You are here
Challenger shareholder says close to getting 10% veto on Digileap's S$183m exit offer
A MINORITY shareholder in Challenger Technologies said on Wednesday that it is close to obtaining votes from the 10 per cent of shares required to block Digileap Capital’s S$183 million exit offer for the electronics retailer.
Singapore-based fund manager Pangolin Investment Management, which owns a 2.94 per cent stake in Challenger, has received emails from fellow minority shareholders pledging to vote against the offer, said James Hay, director at Pangolin, in response to media queries.
These amount to 9.8 per cent of Challenger’s shares, including Pangolin’s holding, Mr Hay said.
The delisting will not proceed and the exit offer will lapse if holders of at least 10 per cent of Challenger shares vote against it at the June 27 extraordinary general meeting (EGM).
Mr Hay’s remarks came shortly after the independent financial adviser, Deloitte & Touche Corporate Finance, said that the financial terms of Digileap’s exit offer are “fair and reasonable”, in a letter appended to the delisting circular despatched on Wednesday.
Challenger’s independent directors thus recommended unanimously that shareholders accept the deal and vote in favour of the delisting at the EGM, on the advice of Deloitte.
In March, Challenger announced its proposed voluntary delisting, with Digileap making a cash exit offer for all Challenger shares at 56 Singapore cents apiece. The price implies a market capitalisation of S$183 million for the firm.
Digileap does not intend to revise the offer price, it said in a press statement on Wednesday.
The offer price of 56 cents, which is the price before the final dividend of two cents for fiscal 2018 was paid out on June 3, exceeds the highest closing price of the shares in four years since May 9, 2014.
The exit offer price represents a premium of 5.7 per cent over the last traded price of 53 cents on March 15, the last full day of trading prior to Challenger’s March 18 trading halt.
It is also more than double the company’s net asset value per share of 27.83 cents as at March 31.
Pangolin had earlier pressed for a higher offer price and dividend payout, in a report in March and during Challenger’s annual general meeting in April. The fund manager found the price too low and unfair for minority shareholders, and said that Challenger should be valued by its cash flow to shareholders, in which case the fair value of the shares should be at least S$1.15, not the 56 cents offered by Digileap.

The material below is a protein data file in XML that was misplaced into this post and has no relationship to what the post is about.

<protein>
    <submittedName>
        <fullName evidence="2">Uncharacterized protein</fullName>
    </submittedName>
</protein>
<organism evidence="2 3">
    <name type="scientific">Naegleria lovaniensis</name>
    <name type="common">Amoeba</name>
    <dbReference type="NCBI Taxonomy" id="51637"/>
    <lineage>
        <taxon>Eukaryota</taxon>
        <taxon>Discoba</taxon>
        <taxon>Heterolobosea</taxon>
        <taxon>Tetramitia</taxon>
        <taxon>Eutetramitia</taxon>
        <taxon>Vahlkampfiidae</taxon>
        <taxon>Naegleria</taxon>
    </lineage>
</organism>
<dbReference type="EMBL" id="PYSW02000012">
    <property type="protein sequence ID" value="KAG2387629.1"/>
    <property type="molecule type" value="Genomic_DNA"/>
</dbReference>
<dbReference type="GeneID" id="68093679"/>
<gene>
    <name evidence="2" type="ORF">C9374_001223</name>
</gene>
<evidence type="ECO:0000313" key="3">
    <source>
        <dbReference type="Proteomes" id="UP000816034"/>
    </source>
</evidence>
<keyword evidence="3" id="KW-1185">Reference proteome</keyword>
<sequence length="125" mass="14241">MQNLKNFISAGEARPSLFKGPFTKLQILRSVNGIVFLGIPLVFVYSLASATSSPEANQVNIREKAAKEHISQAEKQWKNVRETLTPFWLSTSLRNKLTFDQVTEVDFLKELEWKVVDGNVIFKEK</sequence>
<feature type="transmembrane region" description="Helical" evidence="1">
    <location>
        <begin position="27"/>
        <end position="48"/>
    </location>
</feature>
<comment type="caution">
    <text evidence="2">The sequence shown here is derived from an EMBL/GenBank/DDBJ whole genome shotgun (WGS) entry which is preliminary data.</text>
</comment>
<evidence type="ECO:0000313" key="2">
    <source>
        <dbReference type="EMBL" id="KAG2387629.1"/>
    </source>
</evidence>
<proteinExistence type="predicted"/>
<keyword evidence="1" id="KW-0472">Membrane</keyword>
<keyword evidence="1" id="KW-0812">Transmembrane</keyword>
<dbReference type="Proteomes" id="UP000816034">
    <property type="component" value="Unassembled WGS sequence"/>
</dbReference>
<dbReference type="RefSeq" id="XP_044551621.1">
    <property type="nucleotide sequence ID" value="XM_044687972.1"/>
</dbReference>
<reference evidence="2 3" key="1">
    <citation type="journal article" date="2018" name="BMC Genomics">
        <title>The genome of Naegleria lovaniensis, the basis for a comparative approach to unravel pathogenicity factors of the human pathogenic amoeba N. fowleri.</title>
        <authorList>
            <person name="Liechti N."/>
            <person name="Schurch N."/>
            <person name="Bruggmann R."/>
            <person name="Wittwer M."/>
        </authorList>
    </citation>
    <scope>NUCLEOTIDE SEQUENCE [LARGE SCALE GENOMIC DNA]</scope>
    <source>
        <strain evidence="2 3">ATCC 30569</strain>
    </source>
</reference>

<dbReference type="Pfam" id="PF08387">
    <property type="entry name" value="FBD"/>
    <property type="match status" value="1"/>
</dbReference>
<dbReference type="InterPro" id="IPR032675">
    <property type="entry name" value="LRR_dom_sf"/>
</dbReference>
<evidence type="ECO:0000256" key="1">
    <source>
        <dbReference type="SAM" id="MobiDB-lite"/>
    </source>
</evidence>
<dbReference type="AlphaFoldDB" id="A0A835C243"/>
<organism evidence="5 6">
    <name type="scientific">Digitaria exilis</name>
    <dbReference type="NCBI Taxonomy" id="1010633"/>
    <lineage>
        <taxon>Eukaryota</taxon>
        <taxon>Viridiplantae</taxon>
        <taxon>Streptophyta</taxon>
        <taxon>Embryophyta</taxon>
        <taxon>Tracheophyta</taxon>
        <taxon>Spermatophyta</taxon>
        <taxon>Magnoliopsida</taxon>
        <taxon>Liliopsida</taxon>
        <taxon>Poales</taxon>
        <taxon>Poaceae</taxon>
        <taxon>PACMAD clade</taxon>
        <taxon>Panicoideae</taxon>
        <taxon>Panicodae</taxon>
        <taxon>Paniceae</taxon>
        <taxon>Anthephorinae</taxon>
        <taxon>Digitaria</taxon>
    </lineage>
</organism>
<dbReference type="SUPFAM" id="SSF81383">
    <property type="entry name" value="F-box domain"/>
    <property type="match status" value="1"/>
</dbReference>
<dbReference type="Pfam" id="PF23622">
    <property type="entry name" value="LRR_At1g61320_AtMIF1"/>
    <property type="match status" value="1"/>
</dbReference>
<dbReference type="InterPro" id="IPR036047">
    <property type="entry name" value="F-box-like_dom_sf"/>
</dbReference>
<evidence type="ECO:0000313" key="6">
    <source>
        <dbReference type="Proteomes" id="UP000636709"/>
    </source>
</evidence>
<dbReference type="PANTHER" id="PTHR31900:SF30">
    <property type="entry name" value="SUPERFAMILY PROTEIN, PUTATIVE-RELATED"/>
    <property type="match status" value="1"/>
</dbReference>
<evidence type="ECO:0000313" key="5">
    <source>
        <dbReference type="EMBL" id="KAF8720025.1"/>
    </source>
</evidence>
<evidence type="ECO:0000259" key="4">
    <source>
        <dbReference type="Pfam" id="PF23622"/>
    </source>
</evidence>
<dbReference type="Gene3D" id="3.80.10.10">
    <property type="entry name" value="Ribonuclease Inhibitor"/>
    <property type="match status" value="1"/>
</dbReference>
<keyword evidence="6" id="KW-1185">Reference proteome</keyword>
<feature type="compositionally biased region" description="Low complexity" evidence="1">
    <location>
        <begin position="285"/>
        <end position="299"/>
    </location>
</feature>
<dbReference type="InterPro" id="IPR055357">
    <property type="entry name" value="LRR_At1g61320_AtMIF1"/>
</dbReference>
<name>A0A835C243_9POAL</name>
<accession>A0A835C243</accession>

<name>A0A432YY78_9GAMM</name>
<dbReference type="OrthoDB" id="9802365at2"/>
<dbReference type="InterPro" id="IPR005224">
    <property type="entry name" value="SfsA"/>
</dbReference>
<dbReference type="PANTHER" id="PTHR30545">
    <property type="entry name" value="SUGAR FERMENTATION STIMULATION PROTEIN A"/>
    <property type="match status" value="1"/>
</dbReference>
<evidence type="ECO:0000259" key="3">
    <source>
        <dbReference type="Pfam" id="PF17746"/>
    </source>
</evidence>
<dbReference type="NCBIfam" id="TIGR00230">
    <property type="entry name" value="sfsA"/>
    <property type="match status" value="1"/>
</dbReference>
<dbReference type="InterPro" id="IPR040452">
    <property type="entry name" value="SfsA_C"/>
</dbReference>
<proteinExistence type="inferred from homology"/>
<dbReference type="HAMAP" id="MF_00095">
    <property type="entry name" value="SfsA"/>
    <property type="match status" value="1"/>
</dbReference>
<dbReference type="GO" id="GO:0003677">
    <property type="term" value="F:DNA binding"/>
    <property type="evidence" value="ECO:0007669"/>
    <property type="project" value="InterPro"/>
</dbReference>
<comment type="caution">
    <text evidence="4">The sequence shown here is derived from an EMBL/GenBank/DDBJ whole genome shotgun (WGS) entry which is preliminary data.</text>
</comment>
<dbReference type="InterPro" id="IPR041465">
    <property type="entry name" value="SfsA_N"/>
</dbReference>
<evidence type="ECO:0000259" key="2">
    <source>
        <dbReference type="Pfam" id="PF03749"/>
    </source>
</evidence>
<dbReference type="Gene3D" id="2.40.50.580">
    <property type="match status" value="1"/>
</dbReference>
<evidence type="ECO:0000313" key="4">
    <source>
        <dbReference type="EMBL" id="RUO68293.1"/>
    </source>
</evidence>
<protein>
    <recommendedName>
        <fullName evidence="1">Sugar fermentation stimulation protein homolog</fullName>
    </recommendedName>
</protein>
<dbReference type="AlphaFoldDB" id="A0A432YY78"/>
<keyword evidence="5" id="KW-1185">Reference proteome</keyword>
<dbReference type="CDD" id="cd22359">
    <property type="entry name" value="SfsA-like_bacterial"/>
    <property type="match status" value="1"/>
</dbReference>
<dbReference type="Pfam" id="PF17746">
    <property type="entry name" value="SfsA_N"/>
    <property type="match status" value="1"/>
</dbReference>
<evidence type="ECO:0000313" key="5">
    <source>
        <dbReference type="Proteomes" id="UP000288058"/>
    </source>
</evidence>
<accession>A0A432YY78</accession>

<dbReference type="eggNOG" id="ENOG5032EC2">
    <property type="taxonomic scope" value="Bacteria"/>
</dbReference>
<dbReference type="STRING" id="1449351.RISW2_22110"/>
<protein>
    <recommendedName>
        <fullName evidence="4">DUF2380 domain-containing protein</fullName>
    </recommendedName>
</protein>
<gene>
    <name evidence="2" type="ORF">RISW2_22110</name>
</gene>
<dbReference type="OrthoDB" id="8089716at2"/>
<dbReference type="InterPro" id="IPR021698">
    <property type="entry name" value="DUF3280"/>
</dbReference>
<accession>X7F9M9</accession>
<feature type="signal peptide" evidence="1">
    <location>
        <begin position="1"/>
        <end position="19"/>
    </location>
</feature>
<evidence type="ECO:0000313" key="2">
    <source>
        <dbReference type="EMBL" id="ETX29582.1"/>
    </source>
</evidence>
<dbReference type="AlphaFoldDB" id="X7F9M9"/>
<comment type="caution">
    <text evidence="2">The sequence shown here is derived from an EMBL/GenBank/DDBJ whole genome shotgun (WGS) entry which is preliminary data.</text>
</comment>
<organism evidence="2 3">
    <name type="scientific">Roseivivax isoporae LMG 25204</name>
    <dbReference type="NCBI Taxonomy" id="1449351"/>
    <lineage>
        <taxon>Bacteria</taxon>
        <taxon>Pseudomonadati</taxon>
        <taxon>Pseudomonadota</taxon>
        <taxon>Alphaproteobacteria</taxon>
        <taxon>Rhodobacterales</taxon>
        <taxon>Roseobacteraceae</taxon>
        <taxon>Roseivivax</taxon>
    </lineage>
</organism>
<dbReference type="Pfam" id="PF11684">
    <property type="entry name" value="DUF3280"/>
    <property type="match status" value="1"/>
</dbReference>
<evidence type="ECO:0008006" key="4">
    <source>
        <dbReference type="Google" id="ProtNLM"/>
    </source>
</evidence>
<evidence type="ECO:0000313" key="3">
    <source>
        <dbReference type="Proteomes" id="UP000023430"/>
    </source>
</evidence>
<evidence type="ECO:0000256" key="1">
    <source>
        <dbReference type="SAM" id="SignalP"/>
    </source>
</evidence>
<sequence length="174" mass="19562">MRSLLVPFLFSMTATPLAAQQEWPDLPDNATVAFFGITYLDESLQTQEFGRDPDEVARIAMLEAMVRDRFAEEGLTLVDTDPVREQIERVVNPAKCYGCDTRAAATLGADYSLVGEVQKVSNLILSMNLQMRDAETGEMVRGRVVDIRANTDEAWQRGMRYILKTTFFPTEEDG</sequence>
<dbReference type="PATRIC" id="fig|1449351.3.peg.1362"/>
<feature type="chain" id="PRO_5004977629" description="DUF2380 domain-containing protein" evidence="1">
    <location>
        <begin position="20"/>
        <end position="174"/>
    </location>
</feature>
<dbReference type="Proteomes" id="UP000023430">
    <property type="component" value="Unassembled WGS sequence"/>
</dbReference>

On Wednesday, Challenger's chief executive officer Loo Leong Thye, himself part of the offeror consortium as a director of Digileap, said he began exploring the possibility of delisting after receiving two unsolicited offers from Pangolin to sell its stake.
The first offer was received in October 2017 wherein Pangolin offered to sell its holding at 43.5 cents per share; the second offer was received in March 2018 and did not state the price at which Pangolin would be willing to sell, Mr Loo said.
"Instead of doing a transaction with a single shareholder, I wanted to make an offer to all shareholders and so began looking for a partner to start this process," Mr Loo added.
In response to Mr Loo’s comments, Mr Hay said that in October 2017, Pangolin was "sounding out" Challenger as to whether it had a buyer, as part of the fund’s day-to-day operations in weighing any investment, but did not make a firm offer.
After deciding not to sell its shares, Pangolin recommended to Challenger the ways in which the retailer could deploy its excess cash for the benefit of all shareholders, as Pangolin was frustrated with the "drag on shareholder returns as a result of Challenger holding too much cash and non-core investments", Mr Hay said.
He maintained that Pangolin’s valuation of the company is S$1.15 per share, more than double Digileap’s offer price.
Shares of Challenger were trading down one Singapore cent at 54.5 cents as at 3.19pm on Wednesday.
SGX confirmed on June 4 that it has no objection to Challenger’s delisting. The bourse operator’s decision is not an indication of the merits of the proposed delisting.
Digileap is 70 per cent owned by the Loo family, and 30 per cent by Dymon Asia Private Equity.
The Loo family and Ng Leong Hai, who together hold 78.64 per cent of the total shares, have given irrevocable undertakings to vote in favour of the delisting and accept the exit offer.
The exit offer closes on July 11 at 5.30pm.
DBS is the financial adviser to Digileap for the delisting and exit offer.